Close

Find topic

Can we en:form you? You can use our filter to find relevant topics. Alternatively our search function or the overview of articles can help you out.

Overview
Filter
Overview
Close

Search

Frequent requests

electrification emission trading energy storage energy transition innovation power stations RWE security of supply
Back to Overview
[post-views]
Innovative solar PV systems to replace roof tiles
Germany’s largest integrated solar system generates power for Bavarian automotive supplier

According to the International Energy Agency (IEA), electricity from solar has “never been cheaper” to produce. In fact, no other energy source is currently able to produce power for less. What’s more, the systems are based on versatile tech. Solar modules have found their way onto rooftops, fields and even lakes and developers are constantly coming up with still more areas to use photovoltaics. In its new series, en:former will be shining a light on these innovative projects.

In Lower Bavaria, a solar plant like no other went into operation in late-2020. At 7,000 square metres, Germany’s largest in-roof PV system, was installed in the car park of automotive supplier Dräxlmaier’s Vilsbiburg site. Not only does the system boast a capacity of 1.28 megawatt hours (MWh) of power, it also signifies a new take on PV – because the solar modules are not simply attached to the roof, they are the roof. In fact, the transparent construction is a real eye-catcher.

Durable glass modules

A total of 4,200 so-called glass-glass modules from German PV specialist Solarwatt have been installed as roofing. These modules consist of sensitive solar cells that lie between two panes of glass, protecting them from the elements. Solarwatt offers a performance warranty of 30 years and the systems can also easily be mounted directly onto the roof battens. Extensive building renovations and new builds seeking low-cost alternatives are prime candidates for these ‘integrated solutions’, as they save on roof tiles and halve the labour costs.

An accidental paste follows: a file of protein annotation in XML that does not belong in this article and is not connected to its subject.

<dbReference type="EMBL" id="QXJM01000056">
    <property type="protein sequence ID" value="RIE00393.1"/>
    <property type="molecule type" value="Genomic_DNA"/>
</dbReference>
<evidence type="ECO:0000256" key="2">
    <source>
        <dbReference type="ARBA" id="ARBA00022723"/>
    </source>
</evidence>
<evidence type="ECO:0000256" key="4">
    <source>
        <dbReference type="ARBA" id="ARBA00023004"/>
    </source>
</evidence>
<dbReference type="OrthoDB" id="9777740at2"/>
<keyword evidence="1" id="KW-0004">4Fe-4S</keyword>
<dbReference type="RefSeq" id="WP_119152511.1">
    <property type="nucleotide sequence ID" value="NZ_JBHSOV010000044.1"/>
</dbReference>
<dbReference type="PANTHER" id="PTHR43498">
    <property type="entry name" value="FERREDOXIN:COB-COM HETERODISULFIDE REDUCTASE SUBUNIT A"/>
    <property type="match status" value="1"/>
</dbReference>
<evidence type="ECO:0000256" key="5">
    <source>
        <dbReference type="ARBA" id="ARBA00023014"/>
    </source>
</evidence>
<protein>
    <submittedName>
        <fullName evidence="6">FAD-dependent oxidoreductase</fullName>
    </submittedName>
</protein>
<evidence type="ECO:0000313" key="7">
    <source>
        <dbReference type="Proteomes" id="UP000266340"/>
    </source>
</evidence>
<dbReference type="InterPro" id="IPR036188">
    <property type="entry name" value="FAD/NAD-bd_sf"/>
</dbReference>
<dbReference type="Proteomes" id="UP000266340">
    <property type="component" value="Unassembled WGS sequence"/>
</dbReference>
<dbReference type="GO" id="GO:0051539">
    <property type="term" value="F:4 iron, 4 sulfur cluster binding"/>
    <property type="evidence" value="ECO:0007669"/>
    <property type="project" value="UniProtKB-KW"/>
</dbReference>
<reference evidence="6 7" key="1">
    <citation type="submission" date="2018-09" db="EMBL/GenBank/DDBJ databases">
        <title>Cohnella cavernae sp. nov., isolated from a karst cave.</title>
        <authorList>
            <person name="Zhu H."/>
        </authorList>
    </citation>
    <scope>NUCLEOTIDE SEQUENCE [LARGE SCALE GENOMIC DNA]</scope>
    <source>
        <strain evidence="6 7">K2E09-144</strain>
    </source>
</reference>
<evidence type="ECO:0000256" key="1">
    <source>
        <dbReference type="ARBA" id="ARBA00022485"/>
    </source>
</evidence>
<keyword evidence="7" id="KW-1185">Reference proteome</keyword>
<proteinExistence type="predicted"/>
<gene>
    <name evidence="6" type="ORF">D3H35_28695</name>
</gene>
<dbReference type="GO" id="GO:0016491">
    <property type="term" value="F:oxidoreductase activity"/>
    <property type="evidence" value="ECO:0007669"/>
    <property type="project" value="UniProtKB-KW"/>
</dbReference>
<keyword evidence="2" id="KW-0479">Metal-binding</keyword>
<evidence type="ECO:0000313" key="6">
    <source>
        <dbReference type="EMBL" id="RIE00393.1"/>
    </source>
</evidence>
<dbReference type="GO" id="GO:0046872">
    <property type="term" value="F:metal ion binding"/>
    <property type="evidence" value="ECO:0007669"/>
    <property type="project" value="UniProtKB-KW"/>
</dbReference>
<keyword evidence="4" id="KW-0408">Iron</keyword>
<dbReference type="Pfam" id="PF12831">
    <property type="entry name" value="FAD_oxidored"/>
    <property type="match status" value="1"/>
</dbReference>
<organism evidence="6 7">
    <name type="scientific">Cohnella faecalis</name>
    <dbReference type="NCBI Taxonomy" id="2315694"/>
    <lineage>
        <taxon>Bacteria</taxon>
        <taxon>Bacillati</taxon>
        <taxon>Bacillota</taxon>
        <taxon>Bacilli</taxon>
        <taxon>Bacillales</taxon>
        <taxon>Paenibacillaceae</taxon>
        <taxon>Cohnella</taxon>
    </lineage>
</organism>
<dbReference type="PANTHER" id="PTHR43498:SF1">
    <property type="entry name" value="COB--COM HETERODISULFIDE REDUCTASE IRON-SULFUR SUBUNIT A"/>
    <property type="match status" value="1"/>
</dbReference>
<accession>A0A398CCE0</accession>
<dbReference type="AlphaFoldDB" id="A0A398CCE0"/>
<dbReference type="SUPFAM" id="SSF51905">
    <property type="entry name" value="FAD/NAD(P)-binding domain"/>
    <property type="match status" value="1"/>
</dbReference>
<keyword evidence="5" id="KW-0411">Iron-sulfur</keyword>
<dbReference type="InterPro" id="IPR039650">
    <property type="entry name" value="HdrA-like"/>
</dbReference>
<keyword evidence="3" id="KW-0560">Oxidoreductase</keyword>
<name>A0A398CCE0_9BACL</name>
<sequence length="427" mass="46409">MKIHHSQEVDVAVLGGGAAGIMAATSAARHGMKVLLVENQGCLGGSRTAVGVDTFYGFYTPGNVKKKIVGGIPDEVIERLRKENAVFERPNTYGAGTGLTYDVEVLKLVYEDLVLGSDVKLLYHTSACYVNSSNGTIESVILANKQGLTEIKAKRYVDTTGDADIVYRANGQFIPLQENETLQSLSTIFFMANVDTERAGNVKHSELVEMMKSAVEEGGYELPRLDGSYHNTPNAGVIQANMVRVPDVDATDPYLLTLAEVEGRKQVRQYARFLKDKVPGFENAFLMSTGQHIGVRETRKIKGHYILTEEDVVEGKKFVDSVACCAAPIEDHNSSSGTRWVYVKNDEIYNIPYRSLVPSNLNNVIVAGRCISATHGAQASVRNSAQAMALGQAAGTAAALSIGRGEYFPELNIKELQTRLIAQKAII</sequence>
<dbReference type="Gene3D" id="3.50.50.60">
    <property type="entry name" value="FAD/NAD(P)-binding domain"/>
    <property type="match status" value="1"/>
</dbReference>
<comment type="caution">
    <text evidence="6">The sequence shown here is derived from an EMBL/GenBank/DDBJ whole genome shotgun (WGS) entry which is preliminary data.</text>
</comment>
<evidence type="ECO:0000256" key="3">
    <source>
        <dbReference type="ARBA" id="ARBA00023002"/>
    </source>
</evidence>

The solar cells don’t just generate electricity when hit by the sun’s rays. When the light dances over the floor of the top deck at the Vilsbiburg car park, it also creates a chequerboard pattern. “This lets the users see sustainable electricity generation in action,” writes Rudolf Hörmann GmbH & CO. KG, the construction company responsible for the build.

According to the Allgäu-based company, solar roofs such as the one in Vilsbiburg boast even more advantages. In summer, they provide welcome shade and protect the cars from overheating, whilst allowing enough light to pass through – so no artificial light needed during the day. In winter, they protect against storms and snow – so no need for winter maintenance, either.

Electricity for e-cars

The Draexlmaier Group uses the solar power from its PV system for the day-to-day running of its headquarters. 350 charging stations for electric cars were also installed during the build. Moving forward, company cars and private vehicles will be able to charge here. “The new facility will save around 560 tonnes of CO2 annually,” calculates Managing Director Fritz Dräxlmaier.

The owner of the largest rooftop PV system in Europe also happens to be in the automotive industry. Audi had an XXL solar facility built onto two of its logistics halls in Hungary, which went into operation in October of 2020. 35,000 modules, albeit not integrated cells, were installed spanning a total area of 160,000 square metres. The total capacity comes to 12 MW or more than 9.5 gigawatt hours (GWh) of electricity per year. Enough to supply 5,000 households annually.

Photo credit: Hörmann GmbH und Co. KG

Ask the en:former…

…and put a question to the editorial staff!

via e-mail place feedback
Feedback form








    All fields marked with * are required.

    Ask the en:former…

    …and put a question to the editorial staff!

    via E-Mail Place Feedback

    up:date

    Subscribe to our monthly newsletter and stay en:formed.

    sign in
    Rate now Already rated

    share article:
    More about Energy transition Sector coupling Climate protection